WASHINGTON – Members of the Federal Reserve agreed last month that they would likely start reducing their bond purchases in coming months if the job market improved further. They also weighed the possibility of slowing the purchases even without clear evidence of a strengthening job market.
The Fed’s bond purchases have been intended to keep long-term borrowing rates low to spur spending and growth.
The minutes of the Oct. 29-30 meeting, released Wednesday, also show that members wrestled with how to assure investors that even after they cut back on the $85 billion a month in bond buys, the Fed still intends to keep its key short-term rate near record lows.
At the meeting, members made no changes in interest rate policy. But many wanted to better communicate to the public its plans for both slowing its bond purchases and keeping borrowing rates low to encourage spending. The discussion suggests some members were worried that investors could mistakenly assume a slowdown in bond purchases, which have kept long-term rates low, will be followed by an increase in short-term interest rates.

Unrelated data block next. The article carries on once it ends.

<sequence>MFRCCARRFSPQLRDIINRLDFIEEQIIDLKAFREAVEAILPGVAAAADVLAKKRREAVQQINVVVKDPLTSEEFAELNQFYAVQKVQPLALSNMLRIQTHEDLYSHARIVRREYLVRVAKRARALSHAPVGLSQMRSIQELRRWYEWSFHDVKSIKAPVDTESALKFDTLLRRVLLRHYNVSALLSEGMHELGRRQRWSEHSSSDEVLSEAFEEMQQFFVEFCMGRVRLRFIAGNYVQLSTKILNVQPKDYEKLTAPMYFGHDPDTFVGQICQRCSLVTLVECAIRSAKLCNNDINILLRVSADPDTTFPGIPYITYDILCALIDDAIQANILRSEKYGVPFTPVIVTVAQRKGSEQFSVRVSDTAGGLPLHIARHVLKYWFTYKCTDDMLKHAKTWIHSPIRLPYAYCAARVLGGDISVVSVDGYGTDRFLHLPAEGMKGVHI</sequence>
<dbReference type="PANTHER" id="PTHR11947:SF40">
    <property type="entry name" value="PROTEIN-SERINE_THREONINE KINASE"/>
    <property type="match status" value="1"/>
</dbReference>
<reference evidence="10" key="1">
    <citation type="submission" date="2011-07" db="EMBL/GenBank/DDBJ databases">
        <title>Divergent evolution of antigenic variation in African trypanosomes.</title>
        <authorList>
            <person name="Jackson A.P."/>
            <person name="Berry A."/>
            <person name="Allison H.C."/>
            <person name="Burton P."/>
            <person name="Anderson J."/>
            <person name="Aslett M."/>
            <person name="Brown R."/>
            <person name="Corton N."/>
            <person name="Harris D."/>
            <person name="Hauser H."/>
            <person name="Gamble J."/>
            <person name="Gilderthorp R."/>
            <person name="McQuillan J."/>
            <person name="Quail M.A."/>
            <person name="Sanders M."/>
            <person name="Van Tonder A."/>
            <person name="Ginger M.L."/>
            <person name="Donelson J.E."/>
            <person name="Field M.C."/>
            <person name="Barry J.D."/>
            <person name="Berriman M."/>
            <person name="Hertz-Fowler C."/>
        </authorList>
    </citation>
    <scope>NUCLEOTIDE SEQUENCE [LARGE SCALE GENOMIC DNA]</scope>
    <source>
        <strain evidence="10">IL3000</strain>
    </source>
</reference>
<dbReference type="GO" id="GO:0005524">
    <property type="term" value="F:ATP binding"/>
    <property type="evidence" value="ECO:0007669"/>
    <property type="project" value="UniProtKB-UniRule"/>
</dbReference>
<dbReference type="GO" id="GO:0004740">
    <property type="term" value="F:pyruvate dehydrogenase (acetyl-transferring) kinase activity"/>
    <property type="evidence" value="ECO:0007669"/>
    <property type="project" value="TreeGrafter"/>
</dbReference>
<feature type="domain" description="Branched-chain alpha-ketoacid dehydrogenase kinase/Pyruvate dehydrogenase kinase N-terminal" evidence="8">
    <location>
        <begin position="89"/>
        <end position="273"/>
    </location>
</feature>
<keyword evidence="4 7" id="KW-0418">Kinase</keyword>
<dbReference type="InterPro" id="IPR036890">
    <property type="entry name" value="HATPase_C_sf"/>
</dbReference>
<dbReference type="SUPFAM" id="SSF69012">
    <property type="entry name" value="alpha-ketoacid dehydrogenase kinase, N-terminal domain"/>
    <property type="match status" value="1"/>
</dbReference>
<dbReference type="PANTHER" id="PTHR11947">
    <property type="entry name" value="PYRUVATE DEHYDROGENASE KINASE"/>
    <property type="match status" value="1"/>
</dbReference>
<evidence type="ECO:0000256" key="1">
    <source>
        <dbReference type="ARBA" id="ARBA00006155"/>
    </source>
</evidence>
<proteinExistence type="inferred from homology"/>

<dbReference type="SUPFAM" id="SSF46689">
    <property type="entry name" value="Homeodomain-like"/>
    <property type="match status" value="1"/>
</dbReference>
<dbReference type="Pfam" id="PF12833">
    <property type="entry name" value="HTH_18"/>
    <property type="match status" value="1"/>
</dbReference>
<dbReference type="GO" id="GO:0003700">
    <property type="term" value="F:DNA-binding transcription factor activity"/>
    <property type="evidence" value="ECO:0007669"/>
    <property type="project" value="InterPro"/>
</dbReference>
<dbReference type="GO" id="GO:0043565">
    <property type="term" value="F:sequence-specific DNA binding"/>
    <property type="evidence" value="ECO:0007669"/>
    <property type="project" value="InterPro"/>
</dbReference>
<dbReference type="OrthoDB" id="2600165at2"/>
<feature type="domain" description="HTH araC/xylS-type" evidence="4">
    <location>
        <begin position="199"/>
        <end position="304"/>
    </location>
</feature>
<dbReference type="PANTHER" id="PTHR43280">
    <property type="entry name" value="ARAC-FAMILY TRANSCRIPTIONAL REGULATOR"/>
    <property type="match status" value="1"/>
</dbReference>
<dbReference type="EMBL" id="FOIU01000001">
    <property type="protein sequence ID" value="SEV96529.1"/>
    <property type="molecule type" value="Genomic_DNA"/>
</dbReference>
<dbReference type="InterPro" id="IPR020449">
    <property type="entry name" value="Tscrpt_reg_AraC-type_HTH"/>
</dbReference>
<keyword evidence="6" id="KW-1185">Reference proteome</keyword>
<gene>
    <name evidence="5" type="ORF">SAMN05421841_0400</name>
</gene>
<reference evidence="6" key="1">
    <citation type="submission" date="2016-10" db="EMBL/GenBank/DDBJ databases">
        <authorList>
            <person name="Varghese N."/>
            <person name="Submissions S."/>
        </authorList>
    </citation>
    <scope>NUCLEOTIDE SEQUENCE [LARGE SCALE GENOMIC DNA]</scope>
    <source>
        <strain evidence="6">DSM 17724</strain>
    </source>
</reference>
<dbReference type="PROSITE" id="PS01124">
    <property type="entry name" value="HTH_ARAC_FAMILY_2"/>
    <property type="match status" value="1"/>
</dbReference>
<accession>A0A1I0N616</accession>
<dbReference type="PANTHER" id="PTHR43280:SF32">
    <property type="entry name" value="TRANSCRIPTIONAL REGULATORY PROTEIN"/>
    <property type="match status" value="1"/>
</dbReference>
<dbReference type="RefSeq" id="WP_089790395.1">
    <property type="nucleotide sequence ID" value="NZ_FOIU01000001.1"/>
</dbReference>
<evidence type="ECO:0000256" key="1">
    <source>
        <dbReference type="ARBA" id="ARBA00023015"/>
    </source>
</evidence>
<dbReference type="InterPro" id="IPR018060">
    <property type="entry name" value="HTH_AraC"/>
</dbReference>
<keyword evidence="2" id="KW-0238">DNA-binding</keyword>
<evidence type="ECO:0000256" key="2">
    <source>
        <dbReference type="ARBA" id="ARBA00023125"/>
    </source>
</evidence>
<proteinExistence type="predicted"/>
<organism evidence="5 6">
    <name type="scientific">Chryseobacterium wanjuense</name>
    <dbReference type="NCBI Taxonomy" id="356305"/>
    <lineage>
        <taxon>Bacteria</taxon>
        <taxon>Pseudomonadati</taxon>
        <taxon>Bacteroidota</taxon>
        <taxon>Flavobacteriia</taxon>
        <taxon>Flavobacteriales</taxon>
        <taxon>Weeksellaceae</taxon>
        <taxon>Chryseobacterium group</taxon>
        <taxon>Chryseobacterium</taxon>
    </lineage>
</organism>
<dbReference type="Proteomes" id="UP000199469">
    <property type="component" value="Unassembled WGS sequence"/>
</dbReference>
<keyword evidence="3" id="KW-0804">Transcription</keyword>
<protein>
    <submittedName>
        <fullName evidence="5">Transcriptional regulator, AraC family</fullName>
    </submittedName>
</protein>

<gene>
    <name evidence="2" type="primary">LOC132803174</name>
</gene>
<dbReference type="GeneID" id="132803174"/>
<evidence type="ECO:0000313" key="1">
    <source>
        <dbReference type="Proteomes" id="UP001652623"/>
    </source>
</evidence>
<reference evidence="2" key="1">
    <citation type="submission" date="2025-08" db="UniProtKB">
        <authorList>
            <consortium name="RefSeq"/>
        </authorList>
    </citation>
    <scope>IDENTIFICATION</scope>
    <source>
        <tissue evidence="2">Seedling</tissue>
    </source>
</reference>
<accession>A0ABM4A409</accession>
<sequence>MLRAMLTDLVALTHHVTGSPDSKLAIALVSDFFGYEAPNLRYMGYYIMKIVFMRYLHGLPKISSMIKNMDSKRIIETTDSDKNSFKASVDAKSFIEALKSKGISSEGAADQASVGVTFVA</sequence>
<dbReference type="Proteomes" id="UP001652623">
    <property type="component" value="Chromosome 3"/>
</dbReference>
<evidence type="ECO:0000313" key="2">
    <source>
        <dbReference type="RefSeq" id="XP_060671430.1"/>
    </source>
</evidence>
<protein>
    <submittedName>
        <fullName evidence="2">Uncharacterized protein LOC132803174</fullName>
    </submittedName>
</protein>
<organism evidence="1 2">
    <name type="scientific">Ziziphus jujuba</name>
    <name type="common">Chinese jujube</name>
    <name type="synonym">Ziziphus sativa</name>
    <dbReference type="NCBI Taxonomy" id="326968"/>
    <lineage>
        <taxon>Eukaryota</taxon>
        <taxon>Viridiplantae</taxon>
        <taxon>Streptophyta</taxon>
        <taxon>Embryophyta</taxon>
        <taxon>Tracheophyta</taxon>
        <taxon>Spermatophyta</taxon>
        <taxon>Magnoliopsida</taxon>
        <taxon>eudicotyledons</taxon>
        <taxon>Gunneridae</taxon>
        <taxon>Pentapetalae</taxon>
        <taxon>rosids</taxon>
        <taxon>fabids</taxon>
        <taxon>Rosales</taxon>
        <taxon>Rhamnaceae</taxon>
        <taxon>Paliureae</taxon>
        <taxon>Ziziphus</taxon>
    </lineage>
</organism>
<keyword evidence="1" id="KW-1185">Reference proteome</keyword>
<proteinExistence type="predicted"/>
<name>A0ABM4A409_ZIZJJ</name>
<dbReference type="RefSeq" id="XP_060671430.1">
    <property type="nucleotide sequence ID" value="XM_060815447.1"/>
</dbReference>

Some Fed officials want to hold their benchmark short-term rate near zero even after unemployment falls below 6.5 percent. And some suggested that even after the first rate increase, the Fed could assure the public that rates would remain low because economic headwinds were likely to diminish only slowly.
Stocks fell Wednesday after the minutes indicated the Fed might be closer to scaling back its stimulus. The Dow Jones industrial average closed down 66 points.
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